Too often we look to the past for motivation for our ethical structures of the present.  If we take Trouillot at his word and view the past not as something of substance, but a position dependent on the present, then we can reorient the source of our ethics where it belongs, in the present.  Historical justifications, after all, are really simply dressed-up present desires.  If institutions do one thing well, it is the positive creation of their own history.  Their histories tend to emphasize the accomplishments and trials of the institution, drawing in the histories of individuals that serve the institution’s interests, as needed.  While this is a good historical approach for institutional survival and promotion, it is a poor approach for confronting ethical challenges brought on by events like pandemics.  It develops institutional glory, which is at best useless when confronting ethical challenges, and sometimes it is much worse.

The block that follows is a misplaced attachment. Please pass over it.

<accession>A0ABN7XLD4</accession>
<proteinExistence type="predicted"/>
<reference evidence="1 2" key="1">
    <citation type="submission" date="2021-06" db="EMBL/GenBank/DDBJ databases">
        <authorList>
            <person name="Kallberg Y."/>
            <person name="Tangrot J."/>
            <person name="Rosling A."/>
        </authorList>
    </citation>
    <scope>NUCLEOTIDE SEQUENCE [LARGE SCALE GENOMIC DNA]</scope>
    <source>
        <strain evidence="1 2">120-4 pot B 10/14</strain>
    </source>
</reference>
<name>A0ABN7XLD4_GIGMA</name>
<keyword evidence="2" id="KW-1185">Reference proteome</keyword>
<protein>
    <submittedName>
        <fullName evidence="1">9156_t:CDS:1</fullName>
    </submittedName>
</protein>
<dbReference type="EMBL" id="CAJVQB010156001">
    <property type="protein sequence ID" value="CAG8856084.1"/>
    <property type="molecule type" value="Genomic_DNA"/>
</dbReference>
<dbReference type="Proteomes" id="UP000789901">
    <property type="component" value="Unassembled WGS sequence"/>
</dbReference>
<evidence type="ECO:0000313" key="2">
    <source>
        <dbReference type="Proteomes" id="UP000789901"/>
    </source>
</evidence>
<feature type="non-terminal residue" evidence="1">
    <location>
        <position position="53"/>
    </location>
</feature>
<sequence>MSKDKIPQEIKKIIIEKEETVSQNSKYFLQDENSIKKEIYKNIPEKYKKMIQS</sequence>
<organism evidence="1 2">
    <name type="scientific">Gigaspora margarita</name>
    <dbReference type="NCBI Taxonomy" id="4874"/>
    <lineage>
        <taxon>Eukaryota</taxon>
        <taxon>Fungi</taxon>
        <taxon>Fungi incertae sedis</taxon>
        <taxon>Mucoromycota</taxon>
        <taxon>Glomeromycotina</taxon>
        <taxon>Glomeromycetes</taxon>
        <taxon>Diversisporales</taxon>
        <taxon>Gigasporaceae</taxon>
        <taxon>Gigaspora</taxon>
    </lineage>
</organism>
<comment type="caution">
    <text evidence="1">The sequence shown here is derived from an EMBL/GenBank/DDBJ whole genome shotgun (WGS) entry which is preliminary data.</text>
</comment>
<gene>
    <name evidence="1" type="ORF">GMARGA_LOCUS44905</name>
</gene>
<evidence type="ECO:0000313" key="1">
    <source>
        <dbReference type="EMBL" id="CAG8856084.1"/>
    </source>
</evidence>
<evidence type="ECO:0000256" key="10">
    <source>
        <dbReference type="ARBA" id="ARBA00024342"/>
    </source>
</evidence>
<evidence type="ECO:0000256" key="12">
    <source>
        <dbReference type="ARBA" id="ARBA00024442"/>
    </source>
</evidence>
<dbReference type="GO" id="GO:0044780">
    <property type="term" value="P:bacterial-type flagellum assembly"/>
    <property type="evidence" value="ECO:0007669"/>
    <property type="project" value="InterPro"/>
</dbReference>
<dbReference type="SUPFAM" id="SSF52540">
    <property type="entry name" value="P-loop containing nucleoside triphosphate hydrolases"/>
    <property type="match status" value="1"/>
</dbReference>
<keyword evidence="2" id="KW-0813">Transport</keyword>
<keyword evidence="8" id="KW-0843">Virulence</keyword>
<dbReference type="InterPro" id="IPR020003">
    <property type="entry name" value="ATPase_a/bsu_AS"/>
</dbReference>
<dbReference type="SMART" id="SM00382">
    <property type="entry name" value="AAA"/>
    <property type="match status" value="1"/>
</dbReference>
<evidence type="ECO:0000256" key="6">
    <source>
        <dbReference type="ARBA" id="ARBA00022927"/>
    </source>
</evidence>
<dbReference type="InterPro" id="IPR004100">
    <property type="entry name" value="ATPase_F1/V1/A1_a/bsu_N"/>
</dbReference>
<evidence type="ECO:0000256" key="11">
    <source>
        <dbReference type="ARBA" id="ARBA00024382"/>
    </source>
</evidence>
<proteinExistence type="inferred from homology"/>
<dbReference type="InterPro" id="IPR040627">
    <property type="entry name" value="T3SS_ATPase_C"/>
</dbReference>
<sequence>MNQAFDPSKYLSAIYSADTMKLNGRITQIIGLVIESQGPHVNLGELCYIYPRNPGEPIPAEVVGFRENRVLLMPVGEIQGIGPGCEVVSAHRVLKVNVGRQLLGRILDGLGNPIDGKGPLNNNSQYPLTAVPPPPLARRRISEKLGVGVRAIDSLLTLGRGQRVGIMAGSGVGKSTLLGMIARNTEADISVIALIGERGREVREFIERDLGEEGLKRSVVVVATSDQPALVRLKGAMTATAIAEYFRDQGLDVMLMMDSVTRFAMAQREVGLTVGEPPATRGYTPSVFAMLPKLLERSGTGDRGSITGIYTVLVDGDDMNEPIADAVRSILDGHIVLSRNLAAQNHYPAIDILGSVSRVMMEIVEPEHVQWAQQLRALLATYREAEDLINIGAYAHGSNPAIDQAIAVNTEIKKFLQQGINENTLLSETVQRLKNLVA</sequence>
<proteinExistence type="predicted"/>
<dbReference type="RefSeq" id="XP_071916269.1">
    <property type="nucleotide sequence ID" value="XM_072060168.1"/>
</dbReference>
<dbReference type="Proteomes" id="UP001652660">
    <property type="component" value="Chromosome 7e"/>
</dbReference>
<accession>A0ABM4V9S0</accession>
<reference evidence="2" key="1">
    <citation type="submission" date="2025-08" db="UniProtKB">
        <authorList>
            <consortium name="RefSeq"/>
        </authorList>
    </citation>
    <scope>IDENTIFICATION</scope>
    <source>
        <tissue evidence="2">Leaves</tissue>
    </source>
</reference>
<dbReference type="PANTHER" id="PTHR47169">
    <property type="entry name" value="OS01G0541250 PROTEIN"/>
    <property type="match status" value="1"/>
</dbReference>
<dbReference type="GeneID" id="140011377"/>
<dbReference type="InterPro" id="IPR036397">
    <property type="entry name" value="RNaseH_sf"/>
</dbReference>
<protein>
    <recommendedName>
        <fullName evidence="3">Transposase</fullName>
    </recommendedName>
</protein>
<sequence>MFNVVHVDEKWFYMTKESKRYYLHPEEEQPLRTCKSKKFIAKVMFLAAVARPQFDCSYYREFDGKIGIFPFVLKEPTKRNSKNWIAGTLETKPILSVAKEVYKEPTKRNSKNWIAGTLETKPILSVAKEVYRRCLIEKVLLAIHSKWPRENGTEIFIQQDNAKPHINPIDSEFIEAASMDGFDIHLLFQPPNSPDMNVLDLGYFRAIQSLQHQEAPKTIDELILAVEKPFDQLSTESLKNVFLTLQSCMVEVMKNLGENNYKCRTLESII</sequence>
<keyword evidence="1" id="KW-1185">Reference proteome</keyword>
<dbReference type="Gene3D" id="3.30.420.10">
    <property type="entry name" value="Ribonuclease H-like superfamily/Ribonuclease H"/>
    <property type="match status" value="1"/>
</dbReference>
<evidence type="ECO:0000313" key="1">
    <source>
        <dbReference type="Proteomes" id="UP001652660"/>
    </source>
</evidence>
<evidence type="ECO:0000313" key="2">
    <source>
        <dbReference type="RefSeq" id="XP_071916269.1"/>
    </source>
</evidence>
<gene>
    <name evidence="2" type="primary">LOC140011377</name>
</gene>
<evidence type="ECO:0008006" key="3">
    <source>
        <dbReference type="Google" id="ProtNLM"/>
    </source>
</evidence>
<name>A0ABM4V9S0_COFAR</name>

Institutions must eschew institutional glory for institutional empathy.  To accomplish this, institutions – be they government, university, religious body, or corporation — must accept the notion of the past as a concept relative to our present reality.  With this mentality, the histories of the individual are not subsumed, or even redacted, to the history of the institution, but become pertinent and visible as a crucial part of the institution.  Once his/her history is accepted, the individual’s present realities and worth become undeniable.  Thus, the institution truly acts in its own benefit, as it becomes fully aware that it only exists through the individuals who comprise it.  Empathy is then the derivative of institutional history and not the illusion of glory.